Skip to main content

Cloud computing is like running a restaurant

Richard Garsthagen, director of cloud business development for EMEA at Oracle, spoke at Internet World 2014 about how to exploit the cloud to grow your business.

Here are the highlights of what he said.

Everyone talks about putting something in the cloud like we're putting data somewhere else, but that's not what cloud computing is about. It's about shifting the nature of IT to be provided as a service.

Now users can choose where to consume their IT resources from. If I wanted to run a survey, for instance, I could go to my IT department and ask them. They'll probably come back and ask a billion questions: "how many people are you asking?" or "how many surveys will you need?"

It doesn't make sense to ask them to do it. I can just go to SurveyMonkey and get it set up in five minutes. Users want to consume IT, and if you don't provide it, they'll find it themselves through a third party.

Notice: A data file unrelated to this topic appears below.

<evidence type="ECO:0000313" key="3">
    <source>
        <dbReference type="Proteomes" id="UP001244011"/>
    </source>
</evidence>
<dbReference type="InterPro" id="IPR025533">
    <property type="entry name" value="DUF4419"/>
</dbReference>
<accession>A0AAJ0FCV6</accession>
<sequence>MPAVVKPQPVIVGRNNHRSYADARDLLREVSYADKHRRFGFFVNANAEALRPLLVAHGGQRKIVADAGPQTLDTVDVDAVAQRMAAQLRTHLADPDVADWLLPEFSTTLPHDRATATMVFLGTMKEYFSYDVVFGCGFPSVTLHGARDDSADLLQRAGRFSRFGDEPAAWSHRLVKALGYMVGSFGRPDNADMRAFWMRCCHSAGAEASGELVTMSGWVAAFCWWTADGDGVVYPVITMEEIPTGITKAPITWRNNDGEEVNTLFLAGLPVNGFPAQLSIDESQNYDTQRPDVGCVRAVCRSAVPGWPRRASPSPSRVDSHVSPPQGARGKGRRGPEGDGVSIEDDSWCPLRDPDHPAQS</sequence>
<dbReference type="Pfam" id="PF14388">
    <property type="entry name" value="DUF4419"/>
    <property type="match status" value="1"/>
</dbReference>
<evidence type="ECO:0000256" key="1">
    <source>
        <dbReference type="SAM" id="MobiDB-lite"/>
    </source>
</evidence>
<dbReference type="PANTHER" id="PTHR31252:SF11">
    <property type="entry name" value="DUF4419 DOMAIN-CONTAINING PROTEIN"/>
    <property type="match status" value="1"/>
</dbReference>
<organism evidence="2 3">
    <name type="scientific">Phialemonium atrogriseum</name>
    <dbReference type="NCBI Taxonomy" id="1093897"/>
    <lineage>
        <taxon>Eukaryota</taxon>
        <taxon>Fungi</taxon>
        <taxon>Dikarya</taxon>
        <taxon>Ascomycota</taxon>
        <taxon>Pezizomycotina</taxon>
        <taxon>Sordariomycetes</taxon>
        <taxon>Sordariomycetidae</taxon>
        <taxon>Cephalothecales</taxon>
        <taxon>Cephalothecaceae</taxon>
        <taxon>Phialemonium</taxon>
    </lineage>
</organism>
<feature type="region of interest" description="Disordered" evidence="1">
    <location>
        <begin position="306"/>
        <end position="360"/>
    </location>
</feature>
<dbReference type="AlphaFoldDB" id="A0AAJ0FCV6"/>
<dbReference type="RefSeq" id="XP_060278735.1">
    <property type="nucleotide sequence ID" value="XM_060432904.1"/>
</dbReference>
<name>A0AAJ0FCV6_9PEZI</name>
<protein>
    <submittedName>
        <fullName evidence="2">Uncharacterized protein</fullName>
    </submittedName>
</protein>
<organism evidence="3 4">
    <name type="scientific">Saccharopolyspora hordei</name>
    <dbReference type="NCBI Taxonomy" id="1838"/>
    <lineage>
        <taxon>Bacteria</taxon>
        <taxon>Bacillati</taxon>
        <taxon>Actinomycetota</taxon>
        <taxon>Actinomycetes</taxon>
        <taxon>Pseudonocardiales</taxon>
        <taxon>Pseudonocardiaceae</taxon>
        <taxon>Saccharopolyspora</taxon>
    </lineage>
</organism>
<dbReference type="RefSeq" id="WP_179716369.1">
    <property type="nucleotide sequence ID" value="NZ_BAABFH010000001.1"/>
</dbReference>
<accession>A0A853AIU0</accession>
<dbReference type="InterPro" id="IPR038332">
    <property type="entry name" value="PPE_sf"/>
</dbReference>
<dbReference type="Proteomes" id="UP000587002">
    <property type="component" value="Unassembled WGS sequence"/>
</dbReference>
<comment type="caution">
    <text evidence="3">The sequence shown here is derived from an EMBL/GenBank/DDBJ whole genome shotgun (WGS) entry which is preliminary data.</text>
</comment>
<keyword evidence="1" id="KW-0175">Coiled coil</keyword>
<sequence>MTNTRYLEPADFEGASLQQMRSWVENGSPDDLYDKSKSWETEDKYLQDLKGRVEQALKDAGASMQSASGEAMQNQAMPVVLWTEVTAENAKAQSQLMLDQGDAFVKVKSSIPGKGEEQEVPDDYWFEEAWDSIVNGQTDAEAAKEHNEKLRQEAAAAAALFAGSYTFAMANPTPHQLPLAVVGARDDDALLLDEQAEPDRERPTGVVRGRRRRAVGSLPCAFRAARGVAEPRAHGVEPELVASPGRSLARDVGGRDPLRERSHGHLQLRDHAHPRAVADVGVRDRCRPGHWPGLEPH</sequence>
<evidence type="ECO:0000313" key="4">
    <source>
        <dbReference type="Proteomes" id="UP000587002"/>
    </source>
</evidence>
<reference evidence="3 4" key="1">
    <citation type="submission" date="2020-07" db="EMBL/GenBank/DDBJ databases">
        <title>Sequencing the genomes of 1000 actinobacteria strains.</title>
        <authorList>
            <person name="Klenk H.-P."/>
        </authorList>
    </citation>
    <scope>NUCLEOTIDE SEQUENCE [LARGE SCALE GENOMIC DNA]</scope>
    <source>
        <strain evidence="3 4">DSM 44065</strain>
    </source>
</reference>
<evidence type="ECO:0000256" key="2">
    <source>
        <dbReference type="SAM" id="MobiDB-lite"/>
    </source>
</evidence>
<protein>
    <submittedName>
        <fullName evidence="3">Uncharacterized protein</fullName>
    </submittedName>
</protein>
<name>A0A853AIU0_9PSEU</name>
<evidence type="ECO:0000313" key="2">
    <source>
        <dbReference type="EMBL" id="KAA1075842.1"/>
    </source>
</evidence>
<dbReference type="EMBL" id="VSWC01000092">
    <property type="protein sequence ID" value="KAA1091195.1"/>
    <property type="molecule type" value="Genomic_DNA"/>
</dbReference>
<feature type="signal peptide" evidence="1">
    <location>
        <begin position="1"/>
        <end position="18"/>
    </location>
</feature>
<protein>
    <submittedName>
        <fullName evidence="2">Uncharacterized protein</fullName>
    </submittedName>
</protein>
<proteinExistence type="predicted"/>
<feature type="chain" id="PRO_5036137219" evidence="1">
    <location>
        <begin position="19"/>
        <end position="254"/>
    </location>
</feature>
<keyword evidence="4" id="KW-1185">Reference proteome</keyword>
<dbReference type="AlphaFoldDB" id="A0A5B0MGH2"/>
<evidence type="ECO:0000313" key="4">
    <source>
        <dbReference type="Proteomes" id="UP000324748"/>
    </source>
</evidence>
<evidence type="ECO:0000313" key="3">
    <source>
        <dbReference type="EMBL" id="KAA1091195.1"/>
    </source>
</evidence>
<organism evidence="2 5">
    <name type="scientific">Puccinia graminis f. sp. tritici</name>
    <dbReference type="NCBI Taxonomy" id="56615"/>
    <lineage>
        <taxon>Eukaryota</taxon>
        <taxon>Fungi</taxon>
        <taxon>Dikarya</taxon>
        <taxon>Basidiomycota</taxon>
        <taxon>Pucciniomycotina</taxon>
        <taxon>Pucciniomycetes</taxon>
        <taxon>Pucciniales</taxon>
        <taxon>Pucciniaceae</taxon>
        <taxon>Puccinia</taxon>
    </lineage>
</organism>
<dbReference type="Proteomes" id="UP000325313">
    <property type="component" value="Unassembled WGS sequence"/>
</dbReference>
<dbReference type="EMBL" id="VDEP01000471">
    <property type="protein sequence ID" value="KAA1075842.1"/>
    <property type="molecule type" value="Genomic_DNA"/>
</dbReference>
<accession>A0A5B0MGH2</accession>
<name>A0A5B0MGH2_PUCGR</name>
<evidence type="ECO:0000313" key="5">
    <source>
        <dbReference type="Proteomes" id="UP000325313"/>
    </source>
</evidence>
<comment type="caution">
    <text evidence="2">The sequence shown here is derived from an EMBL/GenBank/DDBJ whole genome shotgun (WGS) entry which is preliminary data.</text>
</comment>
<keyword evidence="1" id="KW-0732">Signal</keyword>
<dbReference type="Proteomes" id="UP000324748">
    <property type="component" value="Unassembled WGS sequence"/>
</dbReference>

Running cloud computing is like running a restaurant. The first thing you have to have in a restaurant is a menu, a list of things people can consume from you IT services, or things you can provide through public computing.

What we do at Oracle is have an all-you-can-eat buffet of services, so you can come and take as much as you like.

People are so used to going to their IT departments for hardware and servers, that they often still do it - and then do most of the work themselves.

We always ask our customers: "what do you want to make consumable in your organisation?"

That's where platform as a service (PaaS) comes in. Now whenever someone comes to me and ask me for a database, I can just give them the file and they've got a database. It's actually more like a virtual machine.

At Internet World 2014, thousands of IT, technology and digital marketing professionals are discovering cutting-edge technology innovations and strategies to drive their organisation's success.

Check out our full breakdown of what not to miss at Internet World 2014 (opens in new tab).

Paul has worked as an archivist, editor and journalist, and has a PhD in the cultural and literary significance of ruins. His writing has appeared in the New York Times, The BBC, The Atlantic, National Geographic, and Discover Magazine, and he was previously Staff Writer and Journalist at ITProPortal.